Welcome back to What You Should Know. If the news matters to students, you’ll find it here.
Good economics news: Michigan’s unemployment rate is at the lowest point since 2008.
While it’s still higher than the national rate of 5.9 percent, Michigan’s unemployment rate fell to 7.2 percent in September, the lowest it’s been since March 2008.
After months of stagnant employment numbers, it appears as if Michigan businesses are starting to hire a bit more. That’s certainly good news for graduates hoping to stay in-state after graduation, although the economy still has a long way to go before anyone can consider it healthy.
Bad economics news: The global economy looks a little shakier than previously thought.
Turmoil in the Middle East. Conflict in Ukraine. Debt worries in Europe and Japan. Worries about Ebola in the United States. Concerns about China’s long-term economic outlook and the strength of the American recovery.
It’s a volatile time, and that was reflected in the stock market yesterday, as the Standard & Poor’s 500 Index almost lost all of its yearly gains in one day at one point, and the Dow Industrial Average dropped by 400 points to start the day. They both rallied a bit by the time the markets closed, but Wednesday was one of the most worrying days on the stock market since the economic recovery began.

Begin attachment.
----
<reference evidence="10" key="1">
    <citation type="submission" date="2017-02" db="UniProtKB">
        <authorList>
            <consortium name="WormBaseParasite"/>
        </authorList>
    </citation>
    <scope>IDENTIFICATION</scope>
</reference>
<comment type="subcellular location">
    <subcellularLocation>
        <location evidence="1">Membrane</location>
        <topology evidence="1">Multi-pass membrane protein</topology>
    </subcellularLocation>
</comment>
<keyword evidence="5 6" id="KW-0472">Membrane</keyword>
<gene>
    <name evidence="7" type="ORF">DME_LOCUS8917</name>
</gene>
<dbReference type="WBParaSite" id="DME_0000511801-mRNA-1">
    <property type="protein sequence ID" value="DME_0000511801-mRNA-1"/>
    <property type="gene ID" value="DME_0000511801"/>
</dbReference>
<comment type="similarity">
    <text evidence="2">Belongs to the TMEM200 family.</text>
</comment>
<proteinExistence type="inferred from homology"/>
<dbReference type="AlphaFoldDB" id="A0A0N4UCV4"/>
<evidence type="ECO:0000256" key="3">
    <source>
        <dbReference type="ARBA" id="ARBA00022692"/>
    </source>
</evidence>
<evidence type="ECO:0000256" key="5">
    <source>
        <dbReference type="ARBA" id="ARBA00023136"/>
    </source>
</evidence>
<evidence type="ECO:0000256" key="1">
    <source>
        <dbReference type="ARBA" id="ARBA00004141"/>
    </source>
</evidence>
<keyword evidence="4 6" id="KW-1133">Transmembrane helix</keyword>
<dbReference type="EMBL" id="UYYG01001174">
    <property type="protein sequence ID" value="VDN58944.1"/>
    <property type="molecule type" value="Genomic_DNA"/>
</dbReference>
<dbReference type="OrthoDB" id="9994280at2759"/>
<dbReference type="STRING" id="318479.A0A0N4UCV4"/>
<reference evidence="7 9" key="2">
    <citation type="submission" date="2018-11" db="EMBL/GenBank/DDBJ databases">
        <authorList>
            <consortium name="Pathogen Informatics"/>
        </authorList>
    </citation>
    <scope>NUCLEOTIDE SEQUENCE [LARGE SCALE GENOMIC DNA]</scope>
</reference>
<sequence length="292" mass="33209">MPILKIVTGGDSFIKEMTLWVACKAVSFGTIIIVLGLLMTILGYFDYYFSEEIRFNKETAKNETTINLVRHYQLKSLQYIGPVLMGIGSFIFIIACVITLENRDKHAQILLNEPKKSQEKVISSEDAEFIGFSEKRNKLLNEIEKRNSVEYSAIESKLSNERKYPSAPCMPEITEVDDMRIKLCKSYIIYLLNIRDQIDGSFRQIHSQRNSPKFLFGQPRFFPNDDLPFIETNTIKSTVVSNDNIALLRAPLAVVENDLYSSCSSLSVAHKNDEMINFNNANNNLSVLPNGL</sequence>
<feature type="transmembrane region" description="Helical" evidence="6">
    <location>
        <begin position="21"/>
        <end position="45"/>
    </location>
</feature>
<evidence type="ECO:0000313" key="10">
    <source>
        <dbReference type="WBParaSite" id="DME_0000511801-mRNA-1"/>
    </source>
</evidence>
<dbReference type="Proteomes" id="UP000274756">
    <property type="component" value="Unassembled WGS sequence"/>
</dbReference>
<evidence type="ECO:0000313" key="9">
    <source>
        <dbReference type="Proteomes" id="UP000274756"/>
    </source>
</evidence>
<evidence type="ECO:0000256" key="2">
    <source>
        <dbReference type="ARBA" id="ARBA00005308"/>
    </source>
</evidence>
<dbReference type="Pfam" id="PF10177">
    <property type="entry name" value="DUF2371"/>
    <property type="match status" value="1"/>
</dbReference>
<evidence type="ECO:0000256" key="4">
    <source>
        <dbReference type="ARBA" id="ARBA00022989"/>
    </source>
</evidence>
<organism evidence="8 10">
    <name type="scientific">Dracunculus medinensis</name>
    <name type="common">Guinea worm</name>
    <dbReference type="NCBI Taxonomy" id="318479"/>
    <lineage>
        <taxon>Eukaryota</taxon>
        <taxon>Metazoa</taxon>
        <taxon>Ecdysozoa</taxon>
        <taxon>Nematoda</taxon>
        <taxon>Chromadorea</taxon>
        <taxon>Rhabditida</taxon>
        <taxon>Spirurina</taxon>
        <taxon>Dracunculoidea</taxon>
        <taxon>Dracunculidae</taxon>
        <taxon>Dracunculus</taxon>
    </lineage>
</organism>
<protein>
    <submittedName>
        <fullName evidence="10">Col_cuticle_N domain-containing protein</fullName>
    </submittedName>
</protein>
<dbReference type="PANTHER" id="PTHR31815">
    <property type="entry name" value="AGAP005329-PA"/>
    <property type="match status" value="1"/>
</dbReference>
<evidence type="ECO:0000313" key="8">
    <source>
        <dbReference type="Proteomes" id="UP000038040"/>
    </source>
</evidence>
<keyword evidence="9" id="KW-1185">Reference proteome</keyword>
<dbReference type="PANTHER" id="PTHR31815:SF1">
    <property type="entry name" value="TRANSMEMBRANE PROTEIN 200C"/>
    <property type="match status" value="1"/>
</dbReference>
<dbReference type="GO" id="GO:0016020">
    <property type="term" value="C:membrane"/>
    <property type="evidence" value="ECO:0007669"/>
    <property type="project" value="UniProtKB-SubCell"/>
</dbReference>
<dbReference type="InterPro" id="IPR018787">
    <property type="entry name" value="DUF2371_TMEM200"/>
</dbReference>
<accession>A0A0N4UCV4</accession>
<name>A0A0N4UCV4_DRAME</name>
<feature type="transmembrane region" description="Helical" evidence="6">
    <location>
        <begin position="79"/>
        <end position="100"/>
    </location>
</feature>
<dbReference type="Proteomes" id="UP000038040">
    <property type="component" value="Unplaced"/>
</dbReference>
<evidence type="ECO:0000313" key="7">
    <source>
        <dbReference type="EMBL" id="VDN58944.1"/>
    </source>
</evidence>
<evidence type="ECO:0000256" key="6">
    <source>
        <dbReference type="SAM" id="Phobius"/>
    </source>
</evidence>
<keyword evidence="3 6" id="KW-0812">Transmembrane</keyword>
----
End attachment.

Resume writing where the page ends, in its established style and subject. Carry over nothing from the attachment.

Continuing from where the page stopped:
The stock market is only one (arguably weak) indicator of the strength of an economy, and it’s far too soon to tell if the recovery might be slowing down. (Federal Reserve Chair Janet Yellen says the Fed has confidence in the strength of the U.S. economic comeback.) But still, students should keep an eye out on the markets. Shaken investors could have an impact on the job market down the road.
There is no need to freak out about Ebola.
Health concerns are of particular concern on a college campus. Contagious diseases have a way of spreading quickly on any campus, so it’s easy to be worried about the news of the Ebola virus spreading in the U.S.
It’s a serious, deadly disease that requires a careful approach from doctors and hospitals in the United States. But the chances of an outbreak occurring within U.S. borders are very slim. There are plenty of other crazy things happening in the world for students to worry about. Ebola is not one of them, despite what hysterical reports online and politicians posturing in their re-election races say.
Fox News’ Shepherd Smith has a fantastic takedown of media outlets blowing the Ebola crisis out of proportion below. And no, you did not read that incorrectly. Fox News, cable news’ Ground Zero for hyperbolic fear-mongering, really did air a nice piece criticizing media sensationalism.
Union Township supervisor admits shutting down public comments is a bad idea.
Union Township Supervisor Russ Alwood, who adjourned last week’s Board of Trustees meeting after warning against political speech during the board’s public comment session, said he made a mistake in doing so, according to the Morning Sun.
“When I shut down the public comment, yes, that was bad,” Alwood told the Sun. “That was a thing that I should not have done.”